The elm tree had always been there at the end of our road. Ever the greenest, it made our patch of sky even bluer, standing head and shoulders above the creamy Regency terrace curving behind it. Sure, over the last 130 years it was crowding the pavement a bit but you were happy to step around. At night, it framed the stars between its branches and sometimes caught the moon like a balloon.
At first, nobody spotted the official notice nailed to its bark among the missing pets and coffee mornings. Then word travelled from the café to the chemist and after it hit the post office everybody knew: Brighton & Hove Council were going to chop it down. Axes were being sharpened. Instantly, the tree we all passed every day became our tree and overnight became The Seven Dials Elm, named for our neighbourhood.
The Seven Dials Elm, one of the few left standing after Dutch Elm Disease, was set to fall to planners claiming its roots were damaging the road. Planners employed by a Green council.
A petition replaced the execution notice and soon had hundreds of signatures. Then thousands. Actual tree-huggers lined up to show their love and an inter-faith humanist blessing was bestowed. More and more neighbours gathered there and rather than stepping round they stopped and talked. Citing health and safety, the council immediately barricaded it with tall wire fences. This was a turning point. Seeing our tree behind bars enraged even the apathetic who might have noticed a stump but not been all that bothered.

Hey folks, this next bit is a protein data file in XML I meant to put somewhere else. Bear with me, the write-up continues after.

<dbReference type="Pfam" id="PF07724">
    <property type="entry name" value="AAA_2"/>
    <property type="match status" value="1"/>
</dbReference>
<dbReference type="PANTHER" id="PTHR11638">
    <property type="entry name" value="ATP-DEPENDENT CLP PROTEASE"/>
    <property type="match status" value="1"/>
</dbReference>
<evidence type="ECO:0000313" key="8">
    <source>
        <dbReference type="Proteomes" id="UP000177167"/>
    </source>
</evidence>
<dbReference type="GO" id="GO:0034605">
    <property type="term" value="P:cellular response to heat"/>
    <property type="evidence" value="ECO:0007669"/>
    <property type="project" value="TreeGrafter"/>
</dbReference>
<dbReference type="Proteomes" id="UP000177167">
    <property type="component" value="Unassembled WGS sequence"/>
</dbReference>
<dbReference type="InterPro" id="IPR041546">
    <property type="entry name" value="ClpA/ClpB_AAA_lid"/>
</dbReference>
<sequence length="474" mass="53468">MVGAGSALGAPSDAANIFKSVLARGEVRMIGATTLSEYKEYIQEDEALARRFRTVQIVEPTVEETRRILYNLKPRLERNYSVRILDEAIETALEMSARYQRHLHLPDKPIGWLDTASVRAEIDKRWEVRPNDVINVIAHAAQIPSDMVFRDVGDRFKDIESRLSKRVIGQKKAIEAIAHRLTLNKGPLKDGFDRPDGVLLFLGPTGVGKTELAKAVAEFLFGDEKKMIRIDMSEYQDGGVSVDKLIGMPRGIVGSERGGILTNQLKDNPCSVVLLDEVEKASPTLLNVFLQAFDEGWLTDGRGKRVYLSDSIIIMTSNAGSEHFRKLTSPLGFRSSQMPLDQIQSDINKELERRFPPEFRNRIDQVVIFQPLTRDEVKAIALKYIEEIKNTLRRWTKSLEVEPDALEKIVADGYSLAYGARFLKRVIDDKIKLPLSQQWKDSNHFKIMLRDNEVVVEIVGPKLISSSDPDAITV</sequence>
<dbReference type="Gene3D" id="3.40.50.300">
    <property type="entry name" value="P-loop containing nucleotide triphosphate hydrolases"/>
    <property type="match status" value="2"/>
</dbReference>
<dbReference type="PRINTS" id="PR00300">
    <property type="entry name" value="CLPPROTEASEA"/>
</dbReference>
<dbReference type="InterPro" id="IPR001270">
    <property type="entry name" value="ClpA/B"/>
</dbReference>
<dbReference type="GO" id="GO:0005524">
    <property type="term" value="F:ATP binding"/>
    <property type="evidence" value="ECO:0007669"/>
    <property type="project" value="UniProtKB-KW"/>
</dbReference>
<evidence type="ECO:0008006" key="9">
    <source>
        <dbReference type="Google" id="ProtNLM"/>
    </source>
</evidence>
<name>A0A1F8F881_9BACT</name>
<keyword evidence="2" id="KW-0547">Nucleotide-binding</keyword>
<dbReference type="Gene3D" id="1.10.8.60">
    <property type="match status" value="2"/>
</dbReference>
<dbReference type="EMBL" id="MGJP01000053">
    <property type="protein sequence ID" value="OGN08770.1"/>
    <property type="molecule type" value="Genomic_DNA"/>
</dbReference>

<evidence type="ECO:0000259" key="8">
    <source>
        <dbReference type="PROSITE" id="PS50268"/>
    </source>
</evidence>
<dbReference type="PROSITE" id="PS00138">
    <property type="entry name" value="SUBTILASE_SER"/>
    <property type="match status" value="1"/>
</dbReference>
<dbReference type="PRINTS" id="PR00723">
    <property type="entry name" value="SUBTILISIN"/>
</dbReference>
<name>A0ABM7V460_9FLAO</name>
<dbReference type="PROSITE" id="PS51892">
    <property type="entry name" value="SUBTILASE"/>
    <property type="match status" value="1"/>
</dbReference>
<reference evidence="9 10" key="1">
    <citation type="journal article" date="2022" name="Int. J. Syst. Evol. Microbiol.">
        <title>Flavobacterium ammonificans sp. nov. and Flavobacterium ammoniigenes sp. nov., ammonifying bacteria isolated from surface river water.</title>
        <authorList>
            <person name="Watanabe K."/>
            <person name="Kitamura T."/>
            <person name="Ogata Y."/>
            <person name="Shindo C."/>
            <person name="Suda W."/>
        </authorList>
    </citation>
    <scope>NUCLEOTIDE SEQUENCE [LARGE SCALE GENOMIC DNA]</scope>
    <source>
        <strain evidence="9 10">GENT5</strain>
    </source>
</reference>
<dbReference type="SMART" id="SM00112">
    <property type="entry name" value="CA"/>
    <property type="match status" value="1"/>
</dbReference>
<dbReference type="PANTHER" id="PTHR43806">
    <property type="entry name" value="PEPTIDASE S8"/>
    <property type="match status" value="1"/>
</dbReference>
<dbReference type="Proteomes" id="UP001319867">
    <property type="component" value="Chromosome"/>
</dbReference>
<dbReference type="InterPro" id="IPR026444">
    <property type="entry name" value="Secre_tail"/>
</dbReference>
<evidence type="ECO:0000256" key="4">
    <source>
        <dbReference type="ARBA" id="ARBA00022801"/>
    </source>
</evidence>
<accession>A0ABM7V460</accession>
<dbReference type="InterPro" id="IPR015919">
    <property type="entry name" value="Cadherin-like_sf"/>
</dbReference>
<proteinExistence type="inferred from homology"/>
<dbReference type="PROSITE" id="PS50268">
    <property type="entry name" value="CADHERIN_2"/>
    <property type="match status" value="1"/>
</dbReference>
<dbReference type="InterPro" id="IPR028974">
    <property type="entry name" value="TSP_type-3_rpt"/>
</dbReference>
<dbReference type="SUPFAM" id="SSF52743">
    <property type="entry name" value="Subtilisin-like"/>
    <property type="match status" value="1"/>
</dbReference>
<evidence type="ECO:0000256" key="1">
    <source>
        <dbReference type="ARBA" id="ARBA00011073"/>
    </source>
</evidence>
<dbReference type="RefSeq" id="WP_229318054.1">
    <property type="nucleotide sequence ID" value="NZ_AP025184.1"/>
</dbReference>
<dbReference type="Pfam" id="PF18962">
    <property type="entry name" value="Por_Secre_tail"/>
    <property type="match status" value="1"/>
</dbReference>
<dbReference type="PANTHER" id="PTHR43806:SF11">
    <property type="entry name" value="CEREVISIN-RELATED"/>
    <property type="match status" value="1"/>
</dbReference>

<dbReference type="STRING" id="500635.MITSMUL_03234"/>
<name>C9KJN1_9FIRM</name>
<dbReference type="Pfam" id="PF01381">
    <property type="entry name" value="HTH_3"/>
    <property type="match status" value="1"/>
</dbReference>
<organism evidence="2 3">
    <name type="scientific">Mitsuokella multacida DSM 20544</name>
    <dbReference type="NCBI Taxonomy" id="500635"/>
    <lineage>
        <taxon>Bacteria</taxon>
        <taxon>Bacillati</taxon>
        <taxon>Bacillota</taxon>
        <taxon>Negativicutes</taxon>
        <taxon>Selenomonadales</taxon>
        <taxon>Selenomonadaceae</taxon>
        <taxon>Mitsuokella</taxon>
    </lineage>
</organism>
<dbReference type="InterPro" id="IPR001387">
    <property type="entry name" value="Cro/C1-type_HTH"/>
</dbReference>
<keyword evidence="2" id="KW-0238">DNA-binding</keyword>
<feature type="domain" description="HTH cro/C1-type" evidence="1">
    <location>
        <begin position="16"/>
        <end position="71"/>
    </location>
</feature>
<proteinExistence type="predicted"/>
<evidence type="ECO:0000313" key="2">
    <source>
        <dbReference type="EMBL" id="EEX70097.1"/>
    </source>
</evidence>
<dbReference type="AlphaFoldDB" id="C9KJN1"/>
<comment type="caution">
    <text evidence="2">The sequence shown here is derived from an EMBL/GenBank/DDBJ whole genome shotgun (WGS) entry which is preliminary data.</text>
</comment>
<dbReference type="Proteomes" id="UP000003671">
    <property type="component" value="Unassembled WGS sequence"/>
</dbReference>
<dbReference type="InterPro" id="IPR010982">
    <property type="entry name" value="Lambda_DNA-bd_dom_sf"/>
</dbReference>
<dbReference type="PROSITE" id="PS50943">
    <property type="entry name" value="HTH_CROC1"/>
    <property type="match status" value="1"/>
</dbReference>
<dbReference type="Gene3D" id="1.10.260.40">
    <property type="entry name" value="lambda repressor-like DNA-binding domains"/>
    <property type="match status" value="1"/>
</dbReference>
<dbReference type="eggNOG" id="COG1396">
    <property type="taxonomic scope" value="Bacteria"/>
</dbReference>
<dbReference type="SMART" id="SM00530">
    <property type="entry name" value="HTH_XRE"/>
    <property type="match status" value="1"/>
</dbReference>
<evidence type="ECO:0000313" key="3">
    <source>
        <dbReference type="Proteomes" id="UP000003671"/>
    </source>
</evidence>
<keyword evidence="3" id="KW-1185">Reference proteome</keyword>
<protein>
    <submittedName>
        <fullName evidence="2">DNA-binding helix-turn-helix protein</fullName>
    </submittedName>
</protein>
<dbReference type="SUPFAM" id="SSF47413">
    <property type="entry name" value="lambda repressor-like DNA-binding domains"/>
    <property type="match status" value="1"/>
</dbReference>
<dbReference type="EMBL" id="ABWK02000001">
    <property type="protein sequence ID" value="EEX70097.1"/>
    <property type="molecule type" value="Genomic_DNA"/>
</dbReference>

For the first time, our tree grew fruit. Branches burgeoned with flags then two protesters climbed up moving in with affronted squirrels. For two days and nights they nested in the branches in neon sleeping bags and we all took turns taking them cups of tea and snacks hoisted up on a rope. National media finally took notice and in stepped our local MP: Caroline Lucas.
The one thing we can all agree is that uncertainty is the new certainty
The UK’s only Green MP used her power to help convince one of the country’s few Green councils to save one of England’s few remaining elm trees. After weeks of pressure, and some serious eco-shaming, the council laid down their axes. Our tree was saved and immediately seemed even taller, ever greener.